Me


Художники существуют только потому, что мир несовершенен.

An artist never works under ideal conditions. If they existed, his work wouldn’t exist, for the artist doesn’t live in a vacuum. Some sort of pressure must exist. Artists exist only because the world is imperfect. Art would be useless if the world were perfect, as man wouldn’t look for harmony but would simply live in it. Art is born out of an ill-designed world.

– Andrei Tarkovsky


EmbassadorsAndrei Tarkovsky is widely considered one of the greatest directors of all time. He made most of his films under the constraints of Soviet censorship, films that were considered “ideologically dangerous because of their free-thinking approach to the mysteries of human existence,” writes one reviewer.

His second film, “Andrei Rublev,” “was banned by the Soviet authorities until 1971. It was shown at the 1969 Cannes Film Festival at four o’clock in the morning on the last day, in order to prevent it from winning a prize – but it won one nonetheless, and was eventually distributed abroad partly to enable the authorities to save face.”

Less commonly known is that Tarkovsky also worked in theater. Spring of 2017 will be the 40th anniversary of his production of Shakespeare’s “Hamlet,” which ran in Moscow in 1977. My mother, Katya Kompaneyets, designed all 120 costumes for that play in collaboration with another artist.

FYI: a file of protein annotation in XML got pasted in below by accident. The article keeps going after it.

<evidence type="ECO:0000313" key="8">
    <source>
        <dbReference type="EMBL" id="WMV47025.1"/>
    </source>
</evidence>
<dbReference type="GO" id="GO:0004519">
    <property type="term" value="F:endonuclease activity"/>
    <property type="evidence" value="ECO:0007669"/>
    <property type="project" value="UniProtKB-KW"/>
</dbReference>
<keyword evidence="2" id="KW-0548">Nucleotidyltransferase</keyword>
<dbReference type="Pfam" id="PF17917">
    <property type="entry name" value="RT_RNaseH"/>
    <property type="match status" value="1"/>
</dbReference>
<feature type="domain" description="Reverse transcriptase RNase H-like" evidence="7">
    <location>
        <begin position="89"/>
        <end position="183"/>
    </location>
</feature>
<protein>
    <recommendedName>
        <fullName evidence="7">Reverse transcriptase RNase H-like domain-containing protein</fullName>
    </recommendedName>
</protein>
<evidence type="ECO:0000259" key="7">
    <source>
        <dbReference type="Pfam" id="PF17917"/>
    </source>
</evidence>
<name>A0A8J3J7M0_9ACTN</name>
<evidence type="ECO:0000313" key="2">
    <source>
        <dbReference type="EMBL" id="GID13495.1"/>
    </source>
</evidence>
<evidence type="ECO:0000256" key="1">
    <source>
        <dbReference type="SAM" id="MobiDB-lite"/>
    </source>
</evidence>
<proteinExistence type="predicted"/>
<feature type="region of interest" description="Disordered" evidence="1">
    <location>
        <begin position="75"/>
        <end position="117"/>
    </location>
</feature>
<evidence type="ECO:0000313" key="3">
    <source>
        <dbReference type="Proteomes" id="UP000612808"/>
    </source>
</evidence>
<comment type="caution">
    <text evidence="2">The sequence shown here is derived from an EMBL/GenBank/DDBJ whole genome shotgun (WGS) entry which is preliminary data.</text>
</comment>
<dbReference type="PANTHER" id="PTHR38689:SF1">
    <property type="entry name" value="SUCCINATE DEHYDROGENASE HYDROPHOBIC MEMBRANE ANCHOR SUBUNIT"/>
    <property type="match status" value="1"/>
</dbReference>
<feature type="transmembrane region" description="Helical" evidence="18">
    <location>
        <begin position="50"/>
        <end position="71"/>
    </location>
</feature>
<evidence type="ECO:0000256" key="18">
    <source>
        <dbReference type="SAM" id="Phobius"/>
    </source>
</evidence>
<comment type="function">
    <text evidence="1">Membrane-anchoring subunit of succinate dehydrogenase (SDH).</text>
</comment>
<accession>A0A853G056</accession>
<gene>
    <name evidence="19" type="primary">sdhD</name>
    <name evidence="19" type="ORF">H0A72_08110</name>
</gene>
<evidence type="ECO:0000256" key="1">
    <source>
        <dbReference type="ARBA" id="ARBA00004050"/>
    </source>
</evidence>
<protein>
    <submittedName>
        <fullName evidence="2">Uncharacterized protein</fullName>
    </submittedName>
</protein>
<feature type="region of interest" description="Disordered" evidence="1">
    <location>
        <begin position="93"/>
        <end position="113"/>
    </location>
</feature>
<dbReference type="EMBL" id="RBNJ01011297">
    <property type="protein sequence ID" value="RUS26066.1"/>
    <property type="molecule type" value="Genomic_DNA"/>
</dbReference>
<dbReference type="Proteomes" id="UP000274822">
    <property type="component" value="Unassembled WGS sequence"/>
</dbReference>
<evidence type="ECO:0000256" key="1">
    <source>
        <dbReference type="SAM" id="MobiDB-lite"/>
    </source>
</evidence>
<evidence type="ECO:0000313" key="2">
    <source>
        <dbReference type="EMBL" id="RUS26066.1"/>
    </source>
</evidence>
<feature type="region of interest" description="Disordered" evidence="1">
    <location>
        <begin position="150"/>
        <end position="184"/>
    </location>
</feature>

She writes*:

In the winter of 1975, I got a grant from the Moscow Artists Union, which owned property outside Moscow where artists were provided with living quarters, a studio, printing presses and models for figure drawing. In Senezh, a village near the town of Solnechnogorsk, I shared a studio with Tengiz Mirzashvili, a celebrated artist from Tbilisi, Georgia. […] At that time, he was obsessed with the idea of organizing and designing a production of Shakespeare’s “Macbeth.”

During our time together in Senezh, Mirzashvili went to Moscow […] and met Andrei Tarkovsky there. As was usual in those days, Mirzashvili was talking about “Macbeth” and Tarkovsky asked if he would like to work on a production of “Hamlet” with him instead. […] Mirzashvili asked me to collaborate with him on the costume design for the production—I had a background in textile and costume design. He couldn’t handle it alone since he lived in Tbilisi during the year. Excited by the project, I agreed even though I had two young children and knew it would put a lot of pressure on me.

But I couldn’t pass up working with Tarkovsky. Visually, his movies were stunning. I had seen his fascinating film “The Mirror” at a private screening and knew of his reputation as an independent-minded person and great director. Tarkovsky had his own views on the Soviet Union and on Russian history during a period when these ideas were strictly regulated and proscribed by the Soviet propaganda machine.